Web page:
Power BI – Create Custom Interactive Visuals with R


Prerequisites

Install node.js: Download and Install the latest version of node.js from  the node.js website

Install R : Download and install the latest version of R from here.
Once R is installed I also recommend you to install R Studio the integrated development environment for R. 

Enable R scripting in Power BI: In Power BI desktop, go to File > Options and settings > Options>R Scripting: Then set up your R home directories and R IDEs.

Set up Node js

Open a CMD command and type:

npm install -g powerbi-visuals-tool

To check if the Powerbi-visuals-tools has been installed successfully installed type:

pbiviz 

Let’s build our first R Custom Visual with HTML output

Now using the windows “cd” command navigate to the specific folder where you want to store your custom PBI visuals and type:

pbiviz new sampleRHTMLVisual -t rhtml

You should now see a similar folder named sampleRHTMLVisual created in your specified folder

If you open the file Script.r you’ll see the below R script generated.
You can find this template from the Microsoft github PowerBI-visuals

source('./r_files/flatten_HTML.r')

############### Library Declarations ###############
libraryRequireInstall("ggplot2");
libraryRequireInstall("plotly")
####################################################

################### Actual code ####################
g = qplot(`Petal.Length`, data = iris, fill = `Species`, main = Sys.time());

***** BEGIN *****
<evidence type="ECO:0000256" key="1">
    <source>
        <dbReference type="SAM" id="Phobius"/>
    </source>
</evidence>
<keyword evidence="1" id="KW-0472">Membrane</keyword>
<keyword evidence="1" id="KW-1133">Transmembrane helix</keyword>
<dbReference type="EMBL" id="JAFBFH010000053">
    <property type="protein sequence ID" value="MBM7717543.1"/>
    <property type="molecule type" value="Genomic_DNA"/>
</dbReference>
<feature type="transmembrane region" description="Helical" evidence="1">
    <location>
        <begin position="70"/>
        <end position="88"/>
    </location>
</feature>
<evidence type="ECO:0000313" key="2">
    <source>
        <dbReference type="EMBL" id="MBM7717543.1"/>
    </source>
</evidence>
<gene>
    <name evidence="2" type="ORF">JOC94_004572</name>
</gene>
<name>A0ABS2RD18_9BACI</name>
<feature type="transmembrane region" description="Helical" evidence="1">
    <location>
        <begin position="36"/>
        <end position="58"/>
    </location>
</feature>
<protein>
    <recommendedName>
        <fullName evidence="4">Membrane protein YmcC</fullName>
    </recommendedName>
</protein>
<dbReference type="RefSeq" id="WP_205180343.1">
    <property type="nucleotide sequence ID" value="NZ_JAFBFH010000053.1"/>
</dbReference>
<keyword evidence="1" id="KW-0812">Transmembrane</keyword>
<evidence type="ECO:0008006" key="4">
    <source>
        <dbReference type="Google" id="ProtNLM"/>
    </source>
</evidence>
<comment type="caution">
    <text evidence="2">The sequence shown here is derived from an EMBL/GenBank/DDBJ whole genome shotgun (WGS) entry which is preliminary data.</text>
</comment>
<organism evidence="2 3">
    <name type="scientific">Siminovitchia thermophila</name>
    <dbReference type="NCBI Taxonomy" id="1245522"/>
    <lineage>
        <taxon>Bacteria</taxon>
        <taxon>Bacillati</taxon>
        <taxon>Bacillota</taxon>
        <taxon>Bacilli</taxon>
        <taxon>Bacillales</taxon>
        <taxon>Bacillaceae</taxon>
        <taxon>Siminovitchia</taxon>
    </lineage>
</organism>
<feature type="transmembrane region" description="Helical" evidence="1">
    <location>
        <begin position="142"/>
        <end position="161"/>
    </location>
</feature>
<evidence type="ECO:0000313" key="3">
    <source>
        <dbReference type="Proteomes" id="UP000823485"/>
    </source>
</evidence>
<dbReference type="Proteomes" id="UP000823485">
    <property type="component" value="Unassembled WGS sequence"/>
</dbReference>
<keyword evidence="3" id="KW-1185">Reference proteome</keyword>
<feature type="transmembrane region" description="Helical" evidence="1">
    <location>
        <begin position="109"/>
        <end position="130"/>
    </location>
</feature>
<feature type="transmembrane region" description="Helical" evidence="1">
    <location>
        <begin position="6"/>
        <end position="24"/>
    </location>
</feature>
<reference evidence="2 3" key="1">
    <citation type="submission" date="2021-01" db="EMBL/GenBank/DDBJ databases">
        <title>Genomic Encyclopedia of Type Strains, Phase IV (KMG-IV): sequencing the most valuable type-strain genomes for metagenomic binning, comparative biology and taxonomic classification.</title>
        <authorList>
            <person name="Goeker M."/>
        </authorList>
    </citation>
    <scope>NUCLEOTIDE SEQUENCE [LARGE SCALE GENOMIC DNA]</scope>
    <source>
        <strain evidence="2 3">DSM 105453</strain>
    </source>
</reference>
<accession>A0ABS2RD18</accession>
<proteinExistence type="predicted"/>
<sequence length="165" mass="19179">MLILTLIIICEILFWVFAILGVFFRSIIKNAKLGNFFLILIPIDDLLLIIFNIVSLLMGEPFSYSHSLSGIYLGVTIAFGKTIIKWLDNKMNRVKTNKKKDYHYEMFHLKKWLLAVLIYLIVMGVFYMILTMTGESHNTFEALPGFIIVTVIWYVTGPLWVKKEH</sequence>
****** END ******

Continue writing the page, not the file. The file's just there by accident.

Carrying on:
####################################################

############# Create and save widget ###############
p = ggplotly(g);
internalSaveWidget(p, 'out.html');
####################################################

You can change this script later to create your own visuals. I shall write soon another article about how to create nicer and more advanced visuals in R.

Generate the PowerBI visual file:

Now we need to create the pbi file, still in the CMD command using “cd” navigate to the folder where the script.r is stored and type:

pbiviz package

Once the command has been executed you should see the PBI file in the “dist” folder:

Import the custom visual into PowerBI

Now in PowerBI in the visualizations pane we need to click on the three dots > Import from file and select the PBI file located in the “dist” folder.
Then even though the R script references a sample dataset and not the Power BI data we need to add a measure to the Values area to trigger the visual to appear.

Note that the interactions with this visual are limited as this is an HTML
visual. The main limitation is that you cannot interact with the other visuals present in your PowerBi page.
However we still get few interactions such as:

  • tooltip
  • zoom in/out
  • auto scale
  • display/hide categories
  • compare data on hover…

If you are already proficient in R you can easily create other visuals you just need to edit the script.r file, run the pbiviz package command again and import the generated PBI file.

I’ll be shortly writing another post on how to create more advanced visuals and how to use data directly from PowerBI instead of a preloaded sample dataset.

Also, if you’re fluent in JavaScript and Json you can create even more advanced custom visuals that can fully interact with your other visuals just like the built-in powerbi visuals.


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